Congressman Bob Goodlatte Discusses Politics, Technology at Southern Virginia Q&A

Congressman Bob Goodlatte spoke to the Southern Virginia University students, faculty and staff at a special Q&A forum held last Friday.

Goodlatte, who has served continuously in the United States House of Representatives for 26 years, is a senior member of Congress, the current chairman of the House Judiciary Committee and the former chairman of the House Committee on Agriculture.

Dane McBride, chairman of the board at Southern Virginia introduced Goodlatte and thanked him for the role he has played in helping the University succeed since its beginning.

“Early in his second term as a member of congress in 1996, Congressman Bob Goodlatte played a critical role in helping to make possible the financial underpinnings of the rebirth of a small college in Buena Vista, Virginia, known then as Southern Virginia College,” McBride said. “Now, in his 13th and last term in congress, he is, even as we speak, working to help this university to achieve its potential and promise.”

Southern Virginia Provost and Politics Professor Jeremiah John, who moderated the Q&A session, gathered and selected relevant questions from students prior to Goodlatte’s arrival, which ranged from inquiries about Goodlatte’s life and career to specific policy initiatives with which Goodlatte has been involved.

“It’s a real honor to be here with all of you today; this is a school that I am very proud to represent in Washington,” Goodlatte began. “It is great to be here with such a fine group of students and faculty and administrators at a school that represents the fine traditions of a liberal arts education.”

Goodlatte also praised Buena Vista and the surrounding region for its natural beauty. “I tell people that it is the most beautiful congressional district in the United States,” he said. “I don’t know of any other district which…has as much going for it in terms of beautiful mountains and valleys and rivers, with the Blue Ridge Mountains on one side and the Alleghenies on the other.”

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Responding to a question about his motivation to hold public office, Goodlatte said that his desire to serve and be involved in the legal process began at a young age.

“I think what drove me to Washington and Lee [Law School] was the idea that, as a lawyer, I could help people solve problems that they confront in their daily lives and their businesses,” Goodlatte said. “And serving in a legislature where we actually write those laws had great appeal to me.”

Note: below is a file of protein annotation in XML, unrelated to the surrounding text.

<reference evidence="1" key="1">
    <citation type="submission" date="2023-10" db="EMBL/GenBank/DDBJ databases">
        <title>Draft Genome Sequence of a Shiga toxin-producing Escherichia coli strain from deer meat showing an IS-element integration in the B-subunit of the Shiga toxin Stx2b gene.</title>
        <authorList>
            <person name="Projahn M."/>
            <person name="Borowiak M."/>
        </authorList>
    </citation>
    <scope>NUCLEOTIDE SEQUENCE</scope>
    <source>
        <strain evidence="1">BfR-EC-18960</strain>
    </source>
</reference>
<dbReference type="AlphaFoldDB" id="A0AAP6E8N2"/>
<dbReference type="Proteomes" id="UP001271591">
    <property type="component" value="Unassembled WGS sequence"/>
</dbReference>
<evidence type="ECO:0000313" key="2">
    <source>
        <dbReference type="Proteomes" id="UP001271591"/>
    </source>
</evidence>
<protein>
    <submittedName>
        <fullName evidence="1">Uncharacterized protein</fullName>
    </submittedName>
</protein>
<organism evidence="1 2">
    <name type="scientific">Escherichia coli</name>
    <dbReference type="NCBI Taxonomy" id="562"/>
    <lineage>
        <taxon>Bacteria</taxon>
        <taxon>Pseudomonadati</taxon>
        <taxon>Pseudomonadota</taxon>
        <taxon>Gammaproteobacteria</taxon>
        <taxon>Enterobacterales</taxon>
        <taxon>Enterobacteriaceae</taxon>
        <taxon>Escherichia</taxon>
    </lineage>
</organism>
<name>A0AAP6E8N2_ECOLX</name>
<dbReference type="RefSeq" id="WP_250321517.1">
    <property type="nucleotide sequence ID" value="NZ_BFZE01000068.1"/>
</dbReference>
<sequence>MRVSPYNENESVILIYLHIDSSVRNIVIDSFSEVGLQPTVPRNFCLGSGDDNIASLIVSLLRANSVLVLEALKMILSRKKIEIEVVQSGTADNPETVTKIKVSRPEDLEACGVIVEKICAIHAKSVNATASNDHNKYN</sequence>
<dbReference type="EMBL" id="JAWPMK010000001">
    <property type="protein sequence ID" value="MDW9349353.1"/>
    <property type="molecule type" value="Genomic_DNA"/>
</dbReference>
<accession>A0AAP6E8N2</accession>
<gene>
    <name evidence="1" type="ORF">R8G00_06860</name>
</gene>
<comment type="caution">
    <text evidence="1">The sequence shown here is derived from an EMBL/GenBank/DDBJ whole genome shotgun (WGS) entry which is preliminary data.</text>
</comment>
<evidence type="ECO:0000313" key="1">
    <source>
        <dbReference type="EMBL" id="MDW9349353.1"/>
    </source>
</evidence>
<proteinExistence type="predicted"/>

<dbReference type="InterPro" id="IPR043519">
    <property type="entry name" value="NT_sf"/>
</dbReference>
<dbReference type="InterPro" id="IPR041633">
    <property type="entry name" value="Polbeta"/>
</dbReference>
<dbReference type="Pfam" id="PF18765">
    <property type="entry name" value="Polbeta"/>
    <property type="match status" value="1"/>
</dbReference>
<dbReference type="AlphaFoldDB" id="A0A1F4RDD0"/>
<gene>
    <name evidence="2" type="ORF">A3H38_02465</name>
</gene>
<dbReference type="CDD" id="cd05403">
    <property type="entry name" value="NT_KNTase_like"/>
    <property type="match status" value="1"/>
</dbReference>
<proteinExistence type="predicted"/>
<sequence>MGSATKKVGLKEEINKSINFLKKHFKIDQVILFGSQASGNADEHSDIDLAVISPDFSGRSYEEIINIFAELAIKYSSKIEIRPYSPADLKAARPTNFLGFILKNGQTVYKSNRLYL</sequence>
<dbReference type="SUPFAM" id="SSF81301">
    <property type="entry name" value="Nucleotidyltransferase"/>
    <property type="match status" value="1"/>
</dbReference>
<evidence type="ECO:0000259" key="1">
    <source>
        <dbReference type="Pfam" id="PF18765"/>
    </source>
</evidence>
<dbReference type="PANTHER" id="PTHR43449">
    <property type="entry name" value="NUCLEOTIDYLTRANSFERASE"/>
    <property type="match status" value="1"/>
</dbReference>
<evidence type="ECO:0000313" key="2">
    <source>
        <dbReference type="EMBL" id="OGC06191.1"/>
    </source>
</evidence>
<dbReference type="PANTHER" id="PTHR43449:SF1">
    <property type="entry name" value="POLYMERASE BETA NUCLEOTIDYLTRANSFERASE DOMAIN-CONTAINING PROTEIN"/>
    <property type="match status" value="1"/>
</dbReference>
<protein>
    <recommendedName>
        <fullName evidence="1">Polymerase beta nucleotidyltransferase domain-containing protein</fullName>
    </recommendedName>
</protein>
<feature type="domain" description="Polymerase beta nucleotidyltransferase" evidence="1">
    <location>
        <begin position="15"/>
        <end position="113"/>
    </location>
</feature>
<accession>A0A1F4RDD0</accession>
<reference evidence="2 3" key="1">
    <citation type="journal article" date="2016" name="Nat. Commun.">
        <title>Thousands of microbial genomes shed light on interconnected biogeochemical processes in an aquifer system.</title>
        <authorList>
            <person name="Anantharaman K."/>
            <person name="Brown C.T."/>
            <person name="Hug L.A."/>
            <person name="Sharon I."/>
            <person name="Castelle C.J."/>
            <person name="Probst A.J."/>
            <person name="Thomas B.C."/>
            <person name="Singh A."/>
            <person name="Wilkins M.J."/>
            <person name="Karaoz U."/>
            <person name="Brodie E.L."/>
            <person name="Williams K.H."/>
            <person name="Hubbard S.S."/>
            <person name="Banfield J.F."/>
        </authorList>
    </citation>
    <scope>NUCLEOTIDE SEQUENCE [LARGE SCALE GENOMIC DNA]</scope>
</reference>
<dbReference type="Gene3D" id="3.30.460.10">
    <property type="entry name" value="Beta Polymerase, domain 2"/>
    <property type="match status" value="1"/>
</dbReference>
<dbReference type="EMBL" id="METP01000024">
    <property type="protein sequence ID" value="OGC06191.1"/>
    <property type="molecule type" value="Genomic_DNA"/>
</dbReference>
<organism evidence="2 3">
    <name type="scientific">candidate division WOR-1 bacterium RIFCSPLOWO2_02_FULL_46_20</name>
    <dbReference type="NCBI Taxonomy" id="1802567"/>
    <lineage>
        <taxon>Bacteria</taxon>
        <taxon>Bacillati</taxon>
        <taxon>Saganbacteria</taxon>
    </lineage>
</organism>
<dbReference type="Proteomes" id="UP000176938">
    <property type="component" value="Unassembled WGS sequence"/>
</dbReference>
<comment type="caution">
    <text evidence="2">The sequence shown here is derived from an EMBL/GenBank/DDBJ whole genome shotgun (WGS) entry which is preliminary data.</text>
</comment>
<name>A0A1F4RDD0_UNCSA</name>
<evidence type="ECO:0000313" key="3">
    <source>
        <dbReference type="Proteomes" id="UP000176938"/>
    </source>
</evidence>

Goodlatte also discussed how technology has changed government and politics since he first took office in 1993, especially focusing on the roles of communication technology and more prevalent and accessible news coverage. “We’re much better informed about what’s going on, and that’s a good thing, as long as the information upon which you’re relying is, indeed, reliable,” he said.

He noted that email and social media have aided in increasing dialogue between constituents and their representatives. “It makes it a lot easier for constituents [to contact us], and in terms of handling that volume, it makes it a lot easier for us to respond as well, so that’s a big thing,” he said.”

However, Goodlatte also observed that sending messages from behind a keyboard has depersonalized communication. “I think that it has contributed somewhat to a reduction in civility in people when they communicate,” he said.

“The best way to approach any problem, I think, is to find ways to find common ground and collaborate, and yet messages written in anger or written in haste sometimes don’t promote collaboration,” he continued. “And it’s not just constituents who do that sometimes; there are other people in elected office who respond too hastily from time to time as well.”

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Provost John noted that, having served in Congress for 26 years, Goodlatte has been elected 13 consecutive times to represent the Virginia 6th District. John asked Goodlatte to reflect on what factors allowed him to maintain the confidence of his constituents.

“Listening to your constituents and trying to work with them, I think, is the most important thing that any representative can do,” Goodlatte said. “I really think that elected officials are public servants, and the ones who remember that and focus on that are likely to be the most successful.”